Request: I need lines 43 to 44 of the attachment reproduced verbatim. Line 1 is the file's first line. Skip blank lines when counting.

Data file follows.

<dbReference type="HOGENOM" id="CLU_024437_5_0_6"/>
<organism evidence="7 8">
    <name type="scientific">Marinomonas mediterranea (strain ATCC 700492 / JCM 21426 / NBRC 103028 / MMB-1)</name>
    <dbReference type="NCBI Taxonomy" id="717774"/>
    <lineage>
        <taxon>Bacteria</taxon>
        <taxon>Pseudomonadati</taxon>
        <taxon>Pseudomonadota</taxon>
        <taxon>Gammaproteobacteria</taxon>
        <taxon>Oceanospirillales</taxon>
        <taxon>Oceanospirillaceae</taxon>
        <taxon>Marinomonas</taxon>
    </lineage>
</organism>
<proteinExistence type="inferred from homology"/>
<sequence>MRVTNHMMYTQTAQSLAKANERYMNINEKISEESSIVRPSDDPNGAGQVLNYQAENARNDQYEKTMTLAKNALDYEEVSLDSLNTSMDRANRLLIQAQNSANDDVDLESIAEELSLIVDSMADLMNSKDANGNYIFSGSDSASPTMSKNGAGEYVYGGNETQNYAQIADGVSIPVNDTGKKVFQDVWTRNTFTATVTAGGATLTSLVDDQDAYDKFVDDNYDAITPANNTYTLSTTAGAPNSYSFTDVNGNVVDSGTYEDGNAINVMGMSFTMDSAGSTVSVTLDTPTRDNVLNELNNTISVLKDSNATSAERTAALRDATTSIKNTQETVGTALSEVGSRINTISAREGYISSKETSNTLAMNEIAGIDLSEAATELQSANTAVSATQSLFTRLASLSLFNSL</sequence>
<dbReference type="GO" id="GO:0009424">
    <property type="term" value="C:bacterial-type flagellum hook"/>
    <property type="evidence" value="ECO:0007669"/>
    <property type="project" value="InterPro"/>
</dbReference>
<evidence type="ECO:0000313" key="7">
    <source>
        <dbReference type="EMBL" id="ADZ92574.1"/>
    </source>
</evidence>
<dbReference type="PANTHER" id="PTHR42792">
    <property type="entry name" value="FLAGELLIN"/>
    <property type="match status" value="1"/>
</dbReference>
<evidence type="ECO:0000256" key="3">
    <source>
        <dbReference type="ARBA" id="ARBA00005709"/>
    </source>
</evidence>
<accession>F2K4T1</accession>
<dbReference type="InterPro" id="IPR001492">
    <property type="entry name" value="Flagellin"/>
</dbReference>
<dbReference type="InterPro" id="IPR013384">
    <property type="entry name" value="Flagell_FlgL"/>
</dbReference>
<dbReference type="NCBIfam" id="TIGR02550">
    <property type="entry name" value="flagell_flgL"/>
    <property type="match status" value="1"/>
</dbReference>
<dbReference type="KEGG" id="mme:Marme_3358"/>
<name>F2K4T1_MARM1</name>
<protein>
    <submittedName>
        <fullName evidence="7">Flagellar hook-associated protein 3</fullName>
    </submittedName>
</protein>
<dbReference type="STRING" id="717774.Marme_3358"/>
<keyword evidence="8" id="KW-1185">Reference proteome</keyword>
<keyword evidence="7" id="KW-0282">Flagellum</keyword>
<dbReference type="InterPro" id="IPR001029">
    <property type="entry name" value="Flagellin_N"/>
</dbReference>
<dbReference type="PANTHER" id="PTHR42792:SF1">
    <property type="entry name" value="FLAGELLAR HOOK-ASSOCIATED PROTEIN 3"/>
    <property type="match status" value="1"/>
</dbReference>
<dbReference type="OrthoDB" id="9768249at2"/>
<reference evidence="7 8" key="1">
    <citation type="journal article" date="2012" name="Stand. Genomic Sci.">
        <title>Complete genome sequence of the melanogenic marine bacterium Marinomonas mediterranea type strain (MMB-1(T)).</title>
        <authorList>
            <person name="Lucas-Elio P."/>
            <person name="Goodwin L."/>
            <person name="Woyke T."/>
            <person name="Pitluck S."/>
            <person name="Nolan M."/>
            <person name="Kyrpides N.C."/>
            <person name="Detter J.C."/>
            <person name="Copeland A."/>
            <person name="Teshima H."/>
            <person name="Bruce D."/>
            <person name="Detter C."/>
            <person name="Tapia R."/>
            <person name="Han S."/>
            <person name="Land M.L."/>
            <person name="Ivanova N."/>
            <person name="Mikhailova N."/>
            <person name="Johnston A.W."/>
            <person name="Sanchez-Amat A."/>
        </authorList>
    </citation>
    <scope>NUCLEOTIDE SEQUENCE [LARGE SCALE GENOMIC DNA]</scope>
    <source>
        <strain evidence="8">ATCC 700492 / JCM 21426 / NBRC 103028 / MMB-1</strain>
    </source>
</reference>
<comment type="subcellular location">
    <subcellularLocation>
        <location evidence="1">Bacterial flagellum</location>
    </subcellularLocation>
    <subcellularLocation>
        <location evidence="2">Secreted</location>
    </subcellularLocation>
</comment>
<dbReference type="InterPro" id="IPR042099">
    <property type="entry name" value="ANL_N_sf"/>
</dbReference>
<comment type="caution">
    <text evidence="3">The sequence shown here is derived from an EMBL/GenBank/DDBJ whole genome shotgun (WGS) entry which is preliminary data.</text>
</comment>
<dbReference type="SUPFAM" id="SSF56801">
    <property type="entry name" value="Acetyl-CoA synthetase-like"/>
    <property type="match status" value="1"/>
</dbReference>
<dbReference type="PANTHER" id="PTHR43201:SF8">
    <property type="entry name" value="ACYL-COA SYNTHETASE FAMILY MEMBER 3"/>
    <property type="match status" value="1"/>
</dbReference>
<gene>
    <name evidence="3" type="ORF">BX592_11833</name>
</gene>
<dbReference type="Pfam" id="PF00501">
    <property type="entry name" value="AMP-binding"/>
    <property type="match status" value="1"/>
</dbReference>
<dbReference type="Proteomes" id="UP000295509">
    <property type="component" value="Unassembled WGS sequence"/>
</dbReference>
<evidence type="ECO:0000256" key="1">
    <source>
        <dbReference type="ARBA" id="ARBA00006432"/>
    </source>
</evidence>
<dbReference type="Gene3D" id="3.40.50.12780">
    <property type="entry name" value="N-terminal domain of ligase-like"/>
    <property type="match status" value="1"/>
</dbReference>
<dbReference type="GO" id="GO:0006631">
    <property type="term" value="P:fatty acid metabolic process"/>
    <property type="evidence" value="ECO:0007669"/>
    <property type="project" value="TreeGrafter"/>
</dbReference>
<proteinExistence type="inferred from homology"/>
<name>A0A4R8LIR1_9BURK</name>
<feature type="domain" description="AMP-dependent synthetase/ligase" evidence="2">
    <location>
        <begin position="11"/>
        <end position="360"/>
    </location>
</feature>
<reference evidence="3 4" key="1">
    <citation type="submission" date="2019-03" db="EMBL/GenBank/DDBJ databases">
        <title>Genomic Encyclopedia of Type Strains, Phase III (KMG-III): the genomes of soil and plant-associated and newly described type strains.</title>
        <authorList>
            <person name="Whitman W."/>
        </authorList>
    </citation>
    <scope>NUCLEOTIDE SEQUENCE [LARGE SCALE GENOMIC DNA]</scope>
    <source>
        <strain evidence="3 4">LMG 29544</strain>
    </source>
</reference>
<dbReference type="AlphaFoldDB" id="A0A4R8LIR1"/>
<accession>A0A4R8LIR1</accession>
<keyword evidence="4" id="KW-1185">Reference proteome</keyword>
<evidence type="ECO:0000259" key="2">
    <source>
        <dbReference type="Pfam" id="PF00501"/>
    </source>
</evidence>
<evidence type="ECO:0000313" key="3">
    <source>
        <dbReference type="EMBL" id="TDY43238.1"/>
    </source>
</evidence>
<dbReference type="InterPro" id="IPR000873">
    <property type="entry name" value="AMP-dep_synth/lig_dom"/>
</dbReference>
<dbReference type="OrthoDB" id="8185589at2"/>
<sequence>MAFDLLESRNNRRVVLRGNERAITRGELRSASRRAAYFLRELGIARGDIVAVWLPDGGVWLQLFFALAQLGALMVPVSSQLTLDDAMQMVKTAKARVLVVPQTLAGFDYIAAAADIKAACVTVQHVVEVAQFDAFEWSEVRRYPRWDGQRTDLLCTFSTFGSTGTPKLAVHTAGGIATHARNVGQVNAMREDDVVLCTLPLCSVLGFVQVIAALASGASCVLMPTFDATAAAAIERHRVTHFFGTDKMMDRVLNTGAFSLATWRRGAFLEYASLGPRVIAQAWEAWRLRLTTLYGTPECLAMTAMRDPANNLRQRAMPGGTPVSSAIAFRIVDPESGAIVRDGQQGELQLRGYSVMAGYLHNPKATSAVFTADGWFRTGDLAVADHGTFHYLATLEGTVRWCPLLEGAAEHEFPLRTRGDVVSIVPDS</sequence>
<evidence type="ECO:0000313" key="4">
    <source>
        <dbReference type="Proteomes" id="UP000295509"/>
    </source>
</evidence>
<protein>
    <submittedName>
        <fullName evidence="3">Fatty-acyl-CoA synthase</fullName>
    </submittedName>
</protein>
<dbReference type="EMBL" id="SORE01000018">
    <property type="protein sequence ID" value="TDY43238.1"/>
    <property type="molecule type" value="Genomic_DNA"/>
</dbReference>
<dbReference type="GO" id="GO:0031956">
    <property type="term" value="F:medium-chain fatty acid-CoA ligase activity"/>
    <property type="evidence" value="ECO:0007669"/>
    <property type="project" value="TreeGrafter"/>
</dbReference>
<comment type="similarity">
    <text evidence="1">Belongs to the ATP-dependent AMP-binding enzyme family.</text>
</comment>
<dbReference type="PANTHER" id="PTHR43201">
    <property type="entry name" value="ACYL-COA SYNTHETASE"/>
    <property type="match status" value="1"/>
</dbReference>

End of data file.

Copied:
<dbReference type="NCBIfam" id="TIGR02550">
    <property type="entry name" value="flagell_flgL"/>